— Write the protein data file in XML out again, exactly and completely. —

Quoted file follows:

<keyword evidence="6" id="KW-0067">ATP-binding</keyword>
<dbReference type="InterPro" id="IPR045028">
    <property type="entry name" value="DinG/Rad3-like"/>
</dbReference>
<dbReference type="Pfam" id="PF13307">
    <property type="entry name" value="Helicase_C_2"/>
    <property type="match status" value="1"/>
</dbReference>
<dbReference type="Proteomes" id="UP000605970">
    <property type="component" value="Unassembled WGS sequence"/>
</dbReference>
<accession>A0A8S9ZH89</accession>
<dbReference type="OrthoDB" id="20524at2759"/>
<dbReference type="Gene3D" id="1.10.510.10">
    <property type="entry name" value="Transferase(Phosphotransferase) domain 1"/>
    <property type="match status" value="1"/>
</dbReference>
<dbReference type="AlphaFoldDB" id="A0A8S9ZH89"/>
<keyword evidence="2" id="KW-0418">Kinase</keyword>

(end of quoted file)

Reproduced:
<keyword evidence="6" id="KW-0067">ATP-binding</keyword>
<dbReference type="InterPro" id="IPR045028">
    <property type="entry name" value="DinG/Rad3-like"/>
</dbReference>
<dbReference type="Pfam" id="PF13307">
    <property type="entry name" value="Helicase_C_2"/>
    <property type="match status" value="1"/>
</dbReference>
<dbReference type="Proteomes" id="UP000605970">
    <property type="component" value="Unassembled WGS sequence"/>
</dbReference>
<accession>A0A8S9ZH89</accession>
<dbReference type="OrthoDB" id="20524at2759"/>
<dbReference type="Gene3D" id="1.10.510.10">
    <property type="entry name" value="Transferase(Phosphotransferase) domain 1"/>
    <property type="match status" value="1"/>
</dbReference>
<dbReference type="AlphaFoldDB" id="A0A8S9ZH89"/>
<keyword evidence="2" id="KW-0418">Kinase</keyword>